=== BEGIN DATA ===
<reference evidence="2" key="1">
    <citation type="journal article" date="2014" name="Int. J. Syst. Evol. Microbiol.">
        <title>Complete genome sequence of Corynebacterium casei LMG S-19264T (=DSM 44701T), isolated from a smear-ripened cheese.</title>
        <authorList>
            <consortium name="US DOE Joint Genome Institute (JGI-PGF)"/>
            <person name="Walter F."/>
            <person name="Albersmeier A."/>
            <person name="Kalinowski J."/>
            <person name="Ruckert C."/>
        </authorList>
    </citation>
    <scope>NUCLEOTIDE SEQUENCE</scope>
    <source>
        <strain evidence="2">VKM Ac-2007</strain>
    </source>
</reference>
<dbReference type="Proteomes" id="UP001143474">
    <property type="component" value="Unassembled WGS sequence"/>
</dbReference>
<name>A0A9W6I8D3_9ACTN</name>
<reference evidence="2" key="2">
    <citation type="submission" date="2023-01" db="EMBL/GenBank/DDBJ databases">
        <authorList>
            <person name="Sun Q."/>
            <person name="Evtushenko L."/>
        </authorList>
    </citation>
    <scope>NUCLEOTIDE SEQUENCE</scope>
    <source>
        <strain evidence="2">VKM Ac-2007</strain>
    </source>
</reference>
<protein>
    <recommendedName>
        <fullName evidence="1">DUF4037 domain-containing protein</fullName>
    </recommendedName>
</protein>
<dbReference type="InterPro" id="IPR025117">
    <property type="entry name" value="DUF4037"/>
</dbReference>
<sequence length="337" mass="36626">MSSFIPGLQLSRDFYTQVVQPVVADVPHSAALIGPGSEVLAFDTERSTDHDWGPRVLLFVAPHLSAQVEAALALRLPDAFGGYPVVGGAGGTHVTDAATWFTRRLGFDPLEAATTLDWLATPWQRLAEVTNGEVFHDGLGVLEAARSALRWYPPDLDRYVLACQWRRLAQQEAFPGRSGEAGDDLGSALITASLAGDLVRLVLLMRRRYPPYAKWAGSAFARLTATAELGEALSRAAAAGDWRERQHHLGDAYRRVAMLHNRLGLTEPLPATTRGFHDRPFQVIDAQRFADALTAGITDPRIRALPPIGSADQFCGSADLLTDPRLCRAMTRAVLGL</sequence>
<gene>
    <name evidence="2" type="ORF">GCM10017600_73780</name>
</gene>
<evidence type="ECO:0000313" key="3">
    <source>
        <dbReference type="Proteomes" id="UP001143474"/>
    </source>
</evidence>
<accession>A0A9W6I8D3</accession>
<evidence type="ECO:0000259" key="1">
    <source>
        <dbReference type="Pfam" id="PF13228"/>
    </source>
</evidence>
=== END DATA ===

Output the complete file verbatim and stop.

<reference evidence="2" key="1">
    <citation type="journal article" date="2014" name="Int. J. Syst. Evol. Microbiol.">
        <title>Complete genome sequence of Corynebacterium casei LMG S-19264T (=DSM 44701T), isolated from a smear-ripened cheese.</title>
        <authorList>
            <consortium name="US DOE Joint Genome Institute (JGI-PGF)"/>
            <person name="Walter F."/>
            <person name="Albersmeier A."/>
            <person name="Kalinowski J."/>
            <person name="Ruckert C."/>
        </authorList>
    </citation>
    <scope>NUCLEOTIDE SEQUENCE</scope>
    <source>
        <strain evidence="2">VKM Ac-2007</strain>
    </source>
</reference>
<dbReference type="Proteomes" id="UP001143474">
    <property type="component" value="Unassembled WGS sequence"/>
</dbReference>
<name>A0A9W6I8D3_9ACTN</name>
<reference evidence="2" key="2">
    <citation type="submission" date="2023-01" db="EMBL/GenBank/DDBJ databases">
        <authorList>
            <person name="Sun Q."/>
            <person name="Evtushenko L."/>
        </authorList>
    </citation>
    <scope>NUCLEOTIDE SEQUENCE</scope>
    <source>
        <strain evidence="2">VKM Ac-2007</strain>
    </source>
</reference>
<protein>
    <recommendedName>
        <fullName evidence="1">DUF4037 domain-containing protein</fullName>
    </recommendedName>
</protein>
<dbReference type="InterPro" id="IPR025117">
    <property type="entry name" value="DUF4037"/>
</dbReference>
<sequence length="337" mass="36626">MSSFIPGLQLSRDFYTQVVQPVVADVPHSAALIGPGSEVLAFDTERSTDHDWGPRVLLFVAPHLSAQVEAALALRLPDAFGGYPVVGGAGGTHVTDAATWFTRRLGFDPLEAATTLDWLATPWQRLAEVTNGEVFHDGLGVLEAARSALRWYPPDLDRYVLACQWRRLAQQEAFPGRSGEAGDDLGSALITASLAGDLVRLVLLMRRRYPPYAKWAGSAFARLTATAELGEALSRAAAAGDWRERQHHLGDAYRRVAMLHNRLGLTEPLPATTRGFHDRPFQVIDAQRFADALTAGITDPRIRALPPIGSADQFCGSADLLTDPRLCRAMTRAVLGL</sequence>
<gene>
    <name evidence="2" type="ORF">GCM10017600_73780</name>
</gene>
<evidence type="ECO:0000313" key="3">
    <source>
        <dbReference type="Proteomes" id="UP001143474"/>
    </source>
</evidence>
<accession>A0A9W6I8D3</accession>
<evidence type="ECO:0000259" key="1">
    <source>
        <dbReference type="Pfam" id="PF13228"/>
    </source>
</evidence>